October 19, 1847—The eponymous heroine of the book published by the British firm Smith, Elder and Co., Jane Eyre, made her way through a world riven by class and gender distinctions through open, full-throated defiance of her brutal aunt-guardian and brooding employer. But the author, 31-year-old Charlotte Bronte, sought to do so through subtler means.
Like her protagonist, Bronte saw books as a source of stimulation, even as a means of refashioning her identity. She had convinced sisters Emily and Anne to send their novels together to publishers, using pseudonyms. While their non de plumes held the keys to their respective identities through the first initials, their gender-neutral names (Currier Bell, Ellis Bell and Acton Bell) would allow them, they hoped, to get more open-minded receptions from prospective publishers, critics and readers.
The ruse worked. At first, only the manuscripts by Emily and Anne (Wuthering Heights and Agnes Grey, respectively) were accepted for publication. But Charlotte received such an encouraging rejection letter concerning hers, The Professor, that, she later recalled, “it cheered the author better than a vulgarly-expressed acceptance letter.” Within weeks, she had submitted another manuscript, Jane Eyre, which was read with mounting excitement by one editor after another at the firm.
For months, Charlotte maintained her alternate identity in dealing with Smith, Elder. (Even messages from “Currer Bell” that all mail to “him” should be addressed instead to “Charlotte Bronte” does not appear to have aroused suspicions.) In fact, it would not be until July 1848 that Charlotte and Anne traveled by train to the firm’s London offices and revealed their identities, in order to demonstrate that, contrary to rumor, Currer, Ellis and Acton Bell were not one (male) person, but three females.
Smith, Elder released the book with the subtitle “An Autobiography,” harking back to an early marketing ploy used for Daniel Dafoe’s Robinson Crusoe, in which readers’ identification with fiction was increased by the suggestion that the book came from a real person. In more ways than Smith, Elder ever suspected when it accepted the novel, however, it was heavily autobiographical. Though she and her sisters were still at home with their father, Charlotte had, like her heroine, grown up motherless before becoming a governess. Like her character, she had few real advantages: no money and, because of her stunted growth and poor skin, little in the way of looks. And the author even gave her middle name to her creation.
What she did have, from early on, was a powerful love for literature. Books enabled poor, plain Charlotte Bronte, like poor, plain Jane Eyre, to discover herself, to realize her true identity.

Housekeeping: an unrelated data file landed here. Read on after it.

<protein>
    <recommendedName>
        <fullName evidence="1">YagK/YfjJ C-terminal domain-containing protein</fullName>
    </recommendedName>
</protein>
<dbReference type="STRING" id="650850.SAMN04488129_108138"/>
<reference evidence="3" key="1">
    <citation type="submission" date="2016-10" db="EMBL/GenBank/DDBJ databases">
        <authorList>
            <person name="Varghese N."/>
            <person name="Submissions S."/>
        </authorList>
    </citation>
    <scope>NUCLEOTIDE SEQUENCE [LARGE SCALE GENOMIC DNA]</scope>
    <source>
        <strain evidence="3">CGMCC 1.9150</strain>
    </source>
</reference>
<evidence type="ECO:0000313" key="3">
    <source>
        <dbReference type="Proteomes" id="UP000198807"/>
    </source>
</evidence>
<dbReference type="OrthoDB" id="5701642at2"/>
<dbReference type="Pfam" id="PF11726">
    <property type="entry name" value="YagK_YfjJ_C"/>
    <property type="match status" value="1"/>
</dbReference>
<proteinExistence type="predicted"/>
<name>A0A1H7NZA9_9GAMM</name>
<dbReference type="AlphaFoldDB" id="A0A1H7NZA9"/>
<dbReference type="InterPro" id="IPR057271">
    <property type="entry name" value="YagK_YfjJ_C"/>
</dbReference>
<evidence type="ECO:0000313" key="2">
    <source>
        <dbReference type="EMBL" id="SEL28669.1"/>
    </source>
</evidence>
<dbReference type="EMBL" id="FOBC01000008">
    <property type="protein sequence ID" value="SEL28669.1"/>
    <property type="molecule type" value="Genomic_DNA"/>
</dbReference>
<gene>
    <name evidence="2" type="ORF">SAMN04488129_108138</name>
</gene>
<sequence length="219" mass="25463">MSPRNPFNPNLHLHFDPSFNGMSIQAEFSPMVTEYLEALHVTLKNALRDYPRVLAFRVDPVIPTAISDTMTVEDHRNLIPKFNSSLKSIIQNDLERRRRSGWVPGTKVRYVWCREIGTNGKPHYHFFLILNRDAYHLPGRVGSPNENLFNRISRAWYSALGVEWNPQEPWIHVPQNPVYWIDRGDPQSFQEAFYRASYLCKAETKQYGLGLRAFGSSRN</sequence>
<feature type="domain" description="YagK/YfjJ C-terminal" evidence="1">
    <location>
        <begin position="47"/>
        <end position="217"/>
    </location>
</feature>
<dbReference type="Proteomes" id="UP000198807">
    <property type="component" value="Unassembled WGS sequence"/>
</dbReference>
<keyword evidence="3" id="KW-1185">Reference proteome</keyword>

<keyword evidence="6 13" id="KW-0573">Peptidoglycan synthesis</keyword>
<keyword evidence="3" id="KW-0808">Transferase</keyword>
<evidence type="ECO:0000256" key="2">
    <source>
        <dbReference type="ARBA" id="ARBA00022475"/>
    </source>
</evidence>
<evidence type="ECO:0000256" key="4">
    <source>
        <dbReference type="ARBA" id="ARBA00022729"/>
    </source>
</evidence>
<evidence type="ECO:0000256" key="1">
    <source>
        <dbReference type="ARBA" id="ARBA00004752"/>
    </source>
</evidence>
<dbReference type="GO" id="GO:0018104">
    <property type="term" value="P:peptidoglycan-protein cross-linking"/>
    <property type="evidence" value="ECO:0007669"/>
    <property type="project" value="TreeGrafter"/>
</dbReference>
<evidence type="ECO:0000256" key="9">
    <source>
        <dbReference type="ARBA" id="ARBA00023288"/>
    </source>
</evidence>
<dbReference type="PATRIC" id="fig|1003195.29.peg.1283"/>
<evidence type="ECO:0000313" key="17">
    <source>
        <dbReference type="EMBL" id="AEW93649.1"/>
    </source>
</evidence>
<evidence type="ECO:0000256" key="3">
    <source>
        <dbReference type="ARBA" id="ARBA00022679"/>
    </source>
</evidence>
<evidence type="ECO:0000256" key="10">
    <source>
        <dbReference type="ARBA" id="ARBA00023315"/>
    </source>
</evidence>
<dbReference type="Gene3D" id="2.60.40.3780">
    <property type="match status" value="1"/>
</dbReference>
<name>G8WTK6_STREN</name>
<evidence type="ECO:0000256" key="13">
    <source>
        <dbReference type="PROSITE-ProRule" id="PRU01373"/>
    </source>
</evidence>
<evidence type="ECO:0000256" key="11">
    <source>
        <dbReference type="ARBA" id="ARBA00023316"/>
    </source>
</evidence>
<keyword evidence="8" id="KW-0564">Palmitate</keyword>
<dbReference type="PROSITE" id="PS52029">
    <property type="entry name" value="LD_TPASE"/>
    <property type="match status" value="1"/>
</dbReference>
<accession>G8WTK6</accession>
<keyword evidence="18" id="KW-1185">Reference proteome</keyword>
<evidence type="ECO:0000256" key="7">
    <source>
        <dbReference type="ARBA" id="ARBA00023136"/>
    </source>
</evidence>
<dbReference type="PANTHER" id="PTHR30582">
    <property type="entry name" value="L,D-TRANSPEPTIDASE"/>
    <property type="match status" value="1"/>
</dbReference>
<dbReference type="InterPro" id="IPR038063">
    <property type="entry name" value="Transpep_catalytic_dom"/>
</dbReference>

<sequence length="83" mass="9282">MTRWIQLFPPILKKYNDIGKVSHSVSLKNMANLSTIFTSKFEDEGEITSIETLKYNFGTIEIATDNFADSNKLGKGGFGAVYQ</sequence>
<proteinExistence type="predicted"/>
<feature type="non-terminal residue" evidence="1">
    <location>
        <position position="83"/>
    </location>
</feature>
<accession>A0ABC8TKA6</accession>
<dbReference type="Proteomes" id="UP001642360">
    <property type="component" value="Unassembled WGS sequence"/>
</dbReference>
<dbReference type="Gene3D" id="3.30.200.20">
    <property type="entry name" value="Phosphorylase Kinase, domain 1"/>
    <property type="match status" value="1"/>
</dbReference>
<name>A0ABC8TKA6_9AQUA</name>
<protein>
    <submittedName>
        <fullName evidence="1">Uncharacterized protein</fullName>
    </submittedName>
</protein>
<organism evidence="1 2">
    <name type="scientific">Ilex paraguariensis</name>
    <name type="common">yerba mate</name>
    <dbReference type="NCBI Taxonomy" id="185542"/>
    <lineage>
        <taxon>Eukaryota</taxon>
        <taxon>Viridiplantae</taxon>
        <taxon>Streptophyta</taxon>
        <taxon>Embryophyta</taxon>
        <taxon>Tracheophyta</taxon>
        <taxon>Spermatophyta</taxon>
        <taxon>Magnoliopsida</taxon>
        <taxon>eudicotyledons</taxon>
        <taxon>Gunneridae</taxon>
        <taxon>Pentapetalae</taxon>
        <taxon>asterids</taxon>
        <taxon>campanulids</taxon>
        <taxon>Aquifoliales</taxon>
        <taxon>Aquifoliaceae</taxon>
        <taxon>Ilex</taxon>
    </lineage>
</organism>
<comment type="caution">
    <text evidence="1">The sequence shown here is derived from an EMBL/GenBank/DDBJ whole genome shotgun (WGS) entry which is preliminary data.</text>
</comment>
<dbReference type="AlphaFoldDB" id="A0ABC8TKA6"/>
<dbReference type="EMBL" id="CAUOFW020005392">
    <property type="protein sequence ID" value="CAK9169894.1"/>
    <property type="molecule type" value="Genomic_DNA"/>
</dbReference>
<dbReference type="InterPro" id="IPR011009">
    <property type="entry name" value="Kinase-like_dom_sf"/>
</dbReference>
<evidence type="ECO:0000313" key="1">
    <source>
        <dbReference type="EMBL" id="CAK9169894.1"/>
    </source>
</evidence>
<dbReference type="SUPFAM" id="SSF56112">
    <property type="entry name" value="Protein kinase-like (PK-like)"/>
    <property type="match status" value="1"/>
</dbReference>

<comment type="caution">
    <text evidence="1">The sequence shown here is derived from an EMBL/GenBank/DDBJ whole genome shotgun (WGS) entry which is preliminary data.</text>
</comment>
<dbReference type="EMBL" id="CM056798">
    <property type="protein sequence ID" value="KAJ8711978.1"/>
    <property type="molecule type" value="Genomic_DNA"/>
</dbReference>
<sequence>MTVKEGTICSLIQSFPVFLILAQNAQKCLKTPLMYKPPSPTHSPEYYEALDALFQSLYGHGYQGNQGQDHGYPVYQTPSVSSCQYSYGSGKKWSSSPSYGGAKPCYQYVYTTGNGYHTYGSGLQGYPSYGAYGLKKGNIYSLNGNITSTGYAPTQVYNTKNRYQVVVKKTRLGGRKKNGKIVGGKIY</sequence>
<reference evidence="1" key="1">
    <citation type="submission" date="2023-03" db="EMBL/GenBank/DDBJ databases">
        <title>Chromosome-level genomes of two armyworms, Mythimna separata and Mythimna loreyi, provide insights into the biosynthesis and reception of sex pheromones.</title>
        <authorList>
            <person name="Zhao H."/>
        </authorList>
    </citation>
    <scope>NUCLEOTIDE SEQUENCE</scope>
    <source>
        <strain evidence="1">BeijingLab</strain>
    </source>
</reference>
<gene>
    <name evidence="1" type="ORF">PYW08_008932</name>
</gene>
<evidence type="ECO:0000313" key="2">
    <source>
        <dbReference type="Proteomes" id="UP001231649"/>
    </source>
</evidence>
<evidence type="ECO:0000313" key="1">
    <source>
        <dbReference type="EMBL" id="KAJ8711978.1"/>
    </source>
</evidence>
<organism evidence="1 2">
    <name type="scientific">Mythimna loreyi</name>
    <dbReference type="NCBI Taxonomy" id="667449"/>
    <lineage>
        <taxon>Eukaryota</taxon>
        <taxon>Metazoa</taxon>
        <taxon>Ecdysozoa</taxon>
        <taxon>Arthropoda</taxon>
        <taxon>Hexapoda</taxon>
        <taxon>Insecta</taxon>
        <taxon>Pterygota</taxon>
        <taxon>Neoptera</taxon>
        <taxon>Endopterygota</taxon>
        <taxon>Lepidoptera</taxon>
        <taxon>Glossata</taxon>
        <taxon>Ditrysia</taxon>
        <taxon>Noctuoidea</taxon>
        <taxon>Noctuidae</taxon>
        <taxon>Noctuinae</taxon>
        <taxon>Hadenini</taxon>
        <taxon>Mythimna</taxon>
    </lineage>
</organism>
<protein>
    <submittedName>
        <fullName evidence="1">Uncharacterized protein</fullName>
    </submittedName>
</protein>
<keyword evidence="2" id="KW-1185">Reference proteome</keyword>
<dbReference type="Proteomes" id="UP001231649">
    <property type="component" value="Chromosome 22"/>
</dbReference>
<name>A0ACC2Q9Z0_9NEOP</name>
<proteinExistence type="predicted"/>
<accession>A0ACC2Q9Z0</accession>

Readers encountering Bronte’s horrific descriptions of being locked in the “red room” at Gateshead, the home of her aunt, and of surviving a starvation diet at the charity school Lowood are likely to associate Bronte with Charles Dickens and his similar fiction about the travails of orphans. But perhaps a more intriguing comparison might be drawn with Henry James’ short novel, Washington Square (1880).
Both novels are, at heart, about the struggle for female autonomy. The death of a parent leaves James’ heroine, Catherine Sloper, like Jane Eyre, at the mercy of a well-educated professional whose most notable personal characteristic is cruelty. (Jane contends at Lowood against the Rev. Brocklehurst, while Catherine deals with her father, who ends up directing his own self-disgust for botching his wife’s pregnancy at his innocent daughter.) In adulthood, Jane and Catherine deal with predatory men who want to exploit them sexually. (Edward Rochester simply wants his way with Jane, while Morris Townsend is a fortune teller who dupes Catherine into falling in love with him.)
The difference between the two female protagonists arises from the life of the mind. Catherine’s identity is shaped by her fortune (hence, the title of the play and film derived from the novel, The Heiress); Jane’s, on the other hand, derives from books. Not only Jane's intellect, but her sense of fairness and justice derives from her reading. When her aunt's son, 14-year-old schoolboy John Reid, tries to bully her from reading any of the family's books, it represents an attack on the only sustenance the penniless, loveless little girl has. Her accusation--that he is as cruel as the Roman emperors--might derive from her reading of an Oliver Goldsmith history, but it gives her a sense of the confidence she'll need as a young woman in standing up to Edward Rochester.
Someone could write a fascinating, though admittedly quite idiosyncratic, book simply by reading all the books to which Jane alludes in her narrative: not just the Bible and the Book of Common Prayer, but also Goldsmith, Samuel Johnson’s Rasselas, Bunyan, Swift, Milton, Byron, Shelley, Keats, Thomas Moore, Coleridge, Pope, Cowper, and Robert Burns (whose surname perhaps inspired the one given to Jane’s consumptive schoolmate, Helen Burns).
Catherine Sloper survives the soul-searing sarcasm of her father and the callousness of her suitor, but her achievement of selfhood comes from acts of negation—i.e., saying no to the two men who deeply hurt her—rather than from happiness. In contrast, Jane, through her love of books, gains a friend (Helen) and a mentor (Lowood’s headmistress, Miss Temple) whose example light her way even after they pass from her life. In fighting for the right to self-improvement represented by books, Jane becomes “heir” as well as “Eyre” to the best of civilization and the best of herself.
(Portrait of Charlotte Bronte ca. 1839 by J. H. Thompson)